Case Study
Volume 50, Issue 1–2, January–February 2021

Annular shin plaque: A case report

Fleur Kong    Tristan Blake    David Wong    Simon Yong Gee    Jim Muir   
doi: 10.31128/AJGP-03-20-5270   |    Download article
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A woman aged 30 years presented with a six-month history of an expanding plaque on the right superior shin. The plaque was associated with mild itch and tenderness. It had an indurated periphery.

Her only medications were mirtazapine and venlafaxine. Her systems review was unremarkable. A recent ultrasound reported non-specific subcutaneous changes with no clarification on aetiology.

Question 1

How would you describe the lesion in Figure 1?

Figure 1. Photograph of the patient’s right anterior shin

Figure 1. Photograph of the patient’s right anterior shin

Question 2

What is your differential diagnosis?

Question 3

What investigation(s) would you perform?

Answer 1

There is a single annular plaque on the right anterior superior shin with an erythematous periphery and central clearing. There are no secondary changes such as scale or crusting.

Answer 2

As the lesion is strikingly annular, granuloma annulare and tinea should be considered. However, the clinical features of ill-defined erythema and palpable induration taken together with the ultrasound result indicate a process affecting the subcutis.

Granuloma annulare, although annular, is a dermal process that produces a typical beaded edge on palpation. Similarly, tinea typically produces superficial inflammation with a scaling erythematous margin and central clearing. Induration and evidence of subcutis inflammation would be inconsistent with either diagnosis.

Pretibial myxedema, sarcoidosis and infective cellulitis should also be considered; however, the patient had no other comorbidities and was otherwise well.

The provisional diagnosis is thus a subcutaneous inflammatory condition. A common panniculitis of the pretibial area is erythema nodosum, which usually presents as a nodule.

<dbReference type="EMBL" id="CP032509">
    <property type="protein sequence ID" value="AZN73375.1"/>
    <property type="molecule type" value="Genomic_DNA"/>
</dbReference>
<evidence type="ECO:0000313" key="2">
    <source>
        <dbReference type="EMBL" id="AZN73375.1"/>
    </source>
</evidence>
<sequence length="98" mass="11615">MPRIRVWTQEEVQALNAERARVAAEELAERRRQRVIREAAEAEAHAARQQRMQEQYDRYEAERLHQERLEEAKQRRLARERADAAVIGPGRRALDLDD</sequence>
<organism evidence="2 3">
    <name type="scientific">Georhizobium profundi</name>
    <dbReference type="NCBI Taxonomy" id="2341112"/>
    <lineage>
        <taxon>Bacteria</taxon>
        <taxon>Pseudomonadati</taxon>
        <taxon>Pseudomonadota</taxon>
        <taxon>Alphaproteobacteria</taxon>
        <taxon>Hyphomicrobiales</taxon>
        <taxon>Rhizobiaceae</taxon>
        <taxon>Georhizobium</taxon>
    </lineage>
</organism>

Answer 3

As the working diagnosis is thought to be confined to the subcutaneous layer, biopsies should be performed to include a substantial amount of fat.1,2

Case continued

The patient’s elliptical biopsy showed dermis-sparing, septal panniculitis with lymphohistiocytic cells and scanty neutrophils, without necrotising vasculitis – consistent with a rare presentation of erythema nodosum (Figure 2).

Figure 2. Microphotograph of the biopsy, showing a panniculitis that predominantly involves thickened septae with spilling of inflammatory cells into the fat lobules.

Figure 2. Microphotograph of the biopsy, showing a panniculitis that predominantly involves thickened septae with spilling of inflammatory cells into the fat lobules. The dermis is predominantly spared.

Question 4

What would be your further management?

Answer 4

Erythema nodosum is a cutaneous reaction pattern with a range of documented triggers.3 These include infectious, medication-related and inflammatory conditions (Table 1).

Table 1. Common triggers of erythema nodosum
Infectious Medication-related Inflammatory Other
  • Streptococcus spp.
  • Primary tuberculosis
  • Yersinia spp.
  • Chlamydia spp.
  • Viral (eg human immunodeficiency virus, herpes simplex virus)
  • Parasitic (eg histoplasmosis)
  • Fungal (eg coccidioidomycosis)
  • Sulphonamides
  • Amoxicillin
  • Contraceptive pills
  • Nonsteroidal anti-inflammatory drugs
  • Bromides
  • Salicylates
  • Inflammatory bowel disease
  • Sarcoidosis
  • Malignancies
  • Leukaemia
  • Lymphoma
  • Behçet’s disease
  • Idiopathic
  • Pregnancy